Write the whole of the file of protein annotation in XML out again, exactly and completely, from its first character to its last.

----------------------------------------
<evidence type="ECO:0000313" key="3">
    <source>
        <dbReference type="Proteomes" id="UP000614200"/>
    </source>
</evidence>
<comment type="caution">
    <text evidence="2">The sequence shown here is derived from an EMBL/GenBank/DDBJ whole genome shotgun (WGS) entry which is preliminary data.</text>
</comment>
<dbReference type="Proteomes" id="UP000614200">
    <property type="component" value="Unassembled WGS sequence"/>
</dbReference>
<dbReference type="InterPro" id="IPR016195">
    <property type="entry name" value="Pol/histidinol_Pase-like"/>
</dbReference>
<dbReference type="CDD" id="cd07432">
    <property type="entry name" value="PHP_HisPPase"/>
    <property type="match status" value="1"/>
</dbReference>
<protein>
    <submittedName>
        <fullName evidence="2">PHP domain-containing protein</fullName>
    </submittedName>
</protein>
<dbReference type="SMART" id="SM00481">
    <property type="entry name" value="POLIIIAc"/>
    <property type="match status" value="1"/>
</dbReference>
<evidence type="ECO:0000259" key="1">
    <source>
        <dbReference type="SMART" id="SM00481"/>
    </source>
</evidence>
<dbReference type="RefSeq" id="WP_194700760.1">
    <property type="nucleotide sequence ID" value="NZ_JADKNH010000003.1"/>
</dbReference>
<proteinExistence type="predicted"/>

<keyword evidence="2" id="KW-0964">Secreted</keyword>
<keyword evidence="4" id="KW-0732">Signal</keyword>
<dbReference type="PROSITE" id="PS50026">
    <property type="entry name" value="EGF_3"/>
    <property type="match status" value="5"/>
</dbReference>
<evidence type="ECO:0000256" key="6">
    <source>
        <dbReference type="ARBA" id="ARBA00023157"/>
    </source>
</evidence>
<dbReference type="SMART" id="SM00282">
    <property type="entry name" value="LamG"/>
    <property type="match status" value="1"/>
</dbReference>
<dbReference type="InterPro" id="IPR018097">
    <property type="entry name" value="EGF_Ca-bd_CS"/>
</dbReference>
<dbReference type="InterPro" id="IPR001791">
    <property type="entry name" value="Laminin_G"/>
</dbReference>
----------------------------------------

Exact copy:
<evidence type="ECO:0000313" key="3">
    <source>
        <dbReference type="Proteomes" id="UP000614200"/>
    </source>
</evidence>
<comment type="caution">
    <text evidence="2">The sequence shown here is derived from an EMBL/GenBank/DDBJ whole genome shotgun (WGS) entry which is preliminary data.</text>
</comment>
<dbReference type="Proteomes" id="UP000614200">
    <property type="component" value="Unassembled WGS sequence"/>
</dbReference>
<dbReference type="InterPro" id="IPR016195">
    <property type="entry name" value="Pol/histidinol_Pase-like"/>
</dbReference>
<dbReference type="CDD" id="cd07432">
    <property type="entry name" value="PHP_HisPPase"/>
    <property type="match status" value="1"/>
</dbReference>
<protein>
    <submittedName>
        <fullName evidence="2">PHP domain-containing protein</fullName>
    </submittedName>
</protein>
<dbReference type="SMART" id="SM00481">
    <property type="entry name" value="POLIIIAc"/>
    <property type="match status" value="1"/>
</dbReference>
<evidence type="ECO:0000259" key="1">
    <source>
        <dbReference type="SMART" id="SM00481"/>
    </source>
</evidence>
<dbReference type="RefSeq" id="WP_194700760.1">
    <property type="nucleotide sequence ID" value="NZ_JADKNH010000003.1"/>
</dbReference>
<proteinExistence type="predicted"/>

<keyword evidence="2" id="KW-0964">Secreted</keyword>
<keyword evidence="4" id="KW-0732">Signal</keyword>
<dbReference type="PROSITE" id="PS50026">
    <property type="entry name" value="EGF_3"/>
    <property type="match status" value="5"/>
</dbReference>
<evidence type="ECO:0000256" key="6">
    <source>
        <dbReference type="ARBA" id="ARBA00023157"/>
    </source>
</evidence>
<dbReference type="SMART" id="SM00282">
    <property type="entry name" value="LamG"/>
    <property type="match status" value="1"/>
</dbReference>
<dbReference type="InterPro" id="IPR018097">
    <property type="entry name" value="EGF_Ca-bd_CS"/>
</dbReference>
<dbReference type="InterPro" id="IPR001791">
    <property type="entry name" value="Laminin_G"/>
</dbReference>